This is the second post of a five part series that will be appearing on German Pulse over a five week period. Many of the primary sources in this work come directly from the archives at The Frederick County Historical Society in Frederick, Marlyand. Links to the other parts of this series will be placed at the end of this post.
Life in the POW Camp
Life in the POW camp could be strenuous, but prisoners also enjoyed some freedoms. There were strict restrictions on the workday of the prisoners, ensuring their productivity but providing the needed rest and downtime to maintain them as effective workers. POWs could work no more than ten hours a day and be away from the camp for no more than twelve hours a day. In many cases, contractors were responsible for providing transportation, and the prisoners had a right to a lunch break and were not to be physically mistreated in any way.
The POWs would make an average of 80 cents per day that they were allowed to keep—the pay already earned by a German private—as compared to a normal civilian worker who would receive four or five dollars a day. This provided at least three dollars a day to the Maryland treasury, in the long run essentially allowing the POW program to pay for itself.
Interestingly, not only did the Maryland treasury benefit from POW labor, but prisoner labor created a 35 percent increase in Maryland’s tomato crop in 1945 alone. A 40 percent increase in Maryland’s overall agricultural productivity during the war years was also attributed to the work of the German POWs. At the national level, from June to December 1945, German and Italian POWs in Maryland saved the U.S government about five million dollars.
The Geneva Convention also declared that POWs must receive the same quality of diet as the captor’s soldiers. The diet in a Maryland POW camp consisted of an average of 3,500 calories a day and included rolled oats, milk, raised bread, and coffee for breakfast, and vegetables, bread, fruit, and water for lunch. Dinner might be soup, vegetables, salad, bread, and tea. Typical activities that the prisoners were permitted to participate in were athletic, cultural, educational, and religious. Some camps even formed small orchestras. POWs at Camp Frederick even leveled a field on which to play soccer.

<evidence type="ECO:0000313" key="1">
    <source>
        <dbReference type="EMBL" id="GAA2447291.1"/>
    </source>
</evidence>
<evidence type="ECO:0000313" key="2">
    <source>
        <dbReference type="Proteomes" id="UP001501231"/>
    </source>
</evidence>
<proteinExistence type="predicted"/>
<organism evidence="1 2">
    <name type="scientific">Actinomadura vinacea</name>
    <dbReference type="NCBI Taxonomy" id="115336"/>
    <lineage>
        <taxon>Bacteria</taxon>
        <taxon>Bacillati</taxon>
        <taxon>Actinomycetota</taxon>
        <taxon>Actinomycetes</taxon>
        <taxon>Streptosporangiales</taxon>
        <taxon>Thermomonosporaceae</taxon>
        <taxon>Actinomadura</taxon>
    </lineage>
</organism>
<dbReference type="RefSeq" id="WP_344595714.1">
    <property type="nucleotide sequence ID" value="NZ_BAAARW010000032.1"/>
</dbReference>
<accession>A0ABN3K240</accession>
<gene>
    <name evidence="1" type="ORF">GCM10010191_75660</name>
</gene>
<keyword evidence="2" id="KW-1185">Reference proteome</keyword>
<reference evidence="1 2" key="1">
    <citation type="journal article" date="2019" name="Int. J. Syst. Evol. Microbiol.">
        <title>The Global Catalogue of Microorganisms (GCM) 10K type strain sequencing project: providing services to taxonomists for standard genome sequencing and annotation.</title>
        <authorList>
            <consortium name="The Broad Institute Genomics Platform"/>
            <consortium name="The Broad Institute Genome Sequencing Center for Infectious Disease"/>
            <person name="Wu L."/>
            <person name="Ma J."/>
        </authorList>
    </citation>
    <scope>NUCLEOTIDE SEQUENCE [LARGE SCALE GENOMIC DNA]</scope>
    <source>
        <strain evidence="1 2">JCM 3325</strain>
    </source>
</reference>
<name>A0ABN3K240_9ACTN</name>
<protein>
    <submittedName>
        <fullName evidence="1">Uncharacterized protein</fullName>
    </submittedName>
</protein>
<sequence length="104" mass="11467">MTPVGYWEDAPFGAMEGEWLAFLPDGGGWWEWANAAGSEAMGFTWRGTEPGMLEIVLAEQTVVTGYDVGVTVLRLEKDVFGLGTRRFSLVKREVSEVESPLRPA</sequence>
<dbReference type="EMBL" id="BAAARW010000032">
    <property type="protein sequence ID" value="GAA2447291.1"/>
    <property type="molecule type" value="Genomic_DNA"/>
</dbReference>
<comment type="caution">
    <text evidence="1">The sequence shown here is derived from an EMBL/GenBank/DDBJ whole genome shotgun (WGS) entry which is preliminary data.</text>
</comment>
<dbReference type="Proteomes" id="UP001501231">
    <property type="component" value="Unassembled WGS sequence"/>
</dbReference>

Most soldiers were well treated and well behaved. In at least one instance at Frederick, however, a guard who had recently returned from service in Germany beat some prisoners severely with the butt of his rifle after the prisoners teased him. Wales, on the other hand, attested, “I never heard of any time when a gun was even pointed at a prisoner at the camp.” He explained that by the time he got to be a guard at the camp, the war was over and most of the men did not want to fight, but simply wanted to go home. In addition, there were 400 prisoners among 45 American guards who had received little training in handling the prisoners, and they could easily have been overtaken.
Some of the prisoners—especially Nazi sympathizers—became violent towards other prisoners or tried to escape. Most prisoners who managed to duck out of the camp guards’ sight and run off were recaptured within 24 hours. An article appeared in the Frederick News-Post on January 4, 1945 concerning the notification of the public in the event of a prisoner’s escape, in which the Mayor declared that he was “100 percent in accord with the suggestion that the community be promptly informed of any such escape.”
Some daring escapes did occur in Maryland. Two prisoners at Camp Frederick who had managed to secure unmarked clothes cut through the fence and walked backward away from the camp, eventually catching the bus at Braddock Heights. The driver was suspicious and called the police, and the two POWs were captured in Hagerstown. One of them was Peter Siegfried Muetzel, who preferred to escape to Cincinnati rather than go home to the Russian sector of Germany where his home had been destroyed.